• The most important observation comes in the last photo (Figure 13). Note the before and after level of the osseous crest. The bone level appeared as good as the first day, if not better.
    Figure 10. After 10 years, we observed that the tissue had crept up, filling out the gap that had existed between the gingival margin and the margin of the restoration with a thick band of keratinized tissue.
    Figure 11. The occlusal surfaces, after 10 years of function (and clenching) were in good condition. This was true for both the implant restoration and the Captek crown placed on the second molar.
    Figure 12. The “centered occlusion” (author’s own occlusal technique) was still functioning very well at 10 years postoperatively, and none of the Captek crowns placed had fractured.
    Figure 13. Here we can observe the before and after levels of the osseous crest. The bone levels, seen here at 10 years, were as good as the first day, if not better.

Nature designs teeth with a periodontal ligament, giving them the capacity of adaptation to the skeletal/torsional bone deformation. It also works as a mechanoreceptor through which it is possible to transmit vital information to the central nervous system, working as a mechanism of negative feedback regulation (via the nerves) for occlusal overloading.5 Dental implants have proven to work quite well without a periodontal ligament. Even though the literature is mixed on the subject of building in less hard or semiresilient mechanism over implants, it behooves clinicians to still take great care to manage occlusal loads whenever possible. And when practical, it could be beneficial to have something in place to dissipate the forces that these loads can produce.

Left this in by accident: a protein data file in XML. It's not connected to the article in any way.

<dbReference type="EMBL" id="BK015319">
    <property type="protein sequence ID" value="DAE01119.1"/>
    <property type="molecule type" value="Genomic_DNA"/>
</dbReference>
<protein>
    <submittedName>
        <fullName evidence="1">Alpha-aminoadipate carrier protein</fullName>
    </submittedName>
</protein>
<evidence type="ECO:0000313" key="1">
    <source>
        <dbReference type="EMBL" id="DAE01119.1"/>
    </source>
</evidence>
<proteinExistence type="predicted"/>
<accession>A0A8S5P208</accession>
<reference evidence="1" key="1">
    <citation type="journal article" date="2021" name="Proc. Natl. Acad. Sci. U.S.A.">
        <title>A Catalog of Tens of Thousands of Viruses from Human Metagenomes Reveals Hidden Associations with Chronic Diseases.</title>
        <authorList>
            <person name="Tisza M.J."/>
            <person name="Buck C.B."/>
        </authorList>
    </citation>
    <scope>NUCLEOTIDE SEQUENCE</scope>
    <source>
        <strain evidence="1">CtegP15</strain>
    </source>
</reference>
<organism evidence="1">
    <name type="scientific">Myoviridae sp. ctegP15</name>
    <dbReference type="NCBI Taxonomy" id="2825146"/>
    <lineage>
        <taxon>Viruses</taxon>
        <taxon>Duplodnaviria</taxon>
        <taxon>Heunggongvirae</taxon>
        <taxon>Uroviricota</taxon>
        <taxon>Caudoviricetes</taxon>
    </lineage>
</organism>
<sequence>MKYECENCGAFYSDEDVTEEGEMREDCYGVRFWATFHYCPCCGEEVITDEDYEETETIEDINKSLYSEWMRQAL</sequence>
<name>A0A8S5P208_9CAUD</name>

While I cannot say that the resilience of this composite metal technology is solely responsible for the survival and the healthy state of the peri-implant bone (as in the case presented here), it has at least been my clinical experience that it probably at least plays a part in the success observed. It is my opinion that scientific research would be warranted to see how much the compression capacity of this composite metal contributes to the long-term survival in patients with occlusal overload.
Editor’s Note: Two more cases will be followed up and evaluated by the author in part 2 of this article series.


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Dr. Escalante graduated from the University of Guadalajara in 1976, and in 1980 graduated with a specialty in prosthodontics and occlusion from Ciero postgraduate school in Mexico City. He was a professor of fixed prosthodontics and occlusion at the Specialization and Investigation Center of Oral Rehabilitation in Mexico City, and later was the general coordinator. He is a professor and speaker for the Mexican Dental Association, and is a recognized member of the Chicago Dental Society and has assisted the Midwinter Dental Meeting every year since 1991. He is an active member of the International College of Dentists and the Facta Group of Occlusion. He is the founder and president of the Occlusion Group of the State of Guerrero and a member of the Scientific Commission of the Mexican Dental Association. He is the recipient of awards such as the National Award of Research in 1980 with the Facta Group of Occlusion, the National Award of Research in 1989 with the Group of Occlusion of the State of Guerrero, and the first recipient of the National Merit Award in Dentistry in 1996. He maintains an aesthetic dentistry practice in Acapulco where he also does all his own dental laboratory work. He can be reached at

Disclosure: Dr. Escalante reports no disclosures.

Heather Giannotta (05.02.2014 (12:07:18))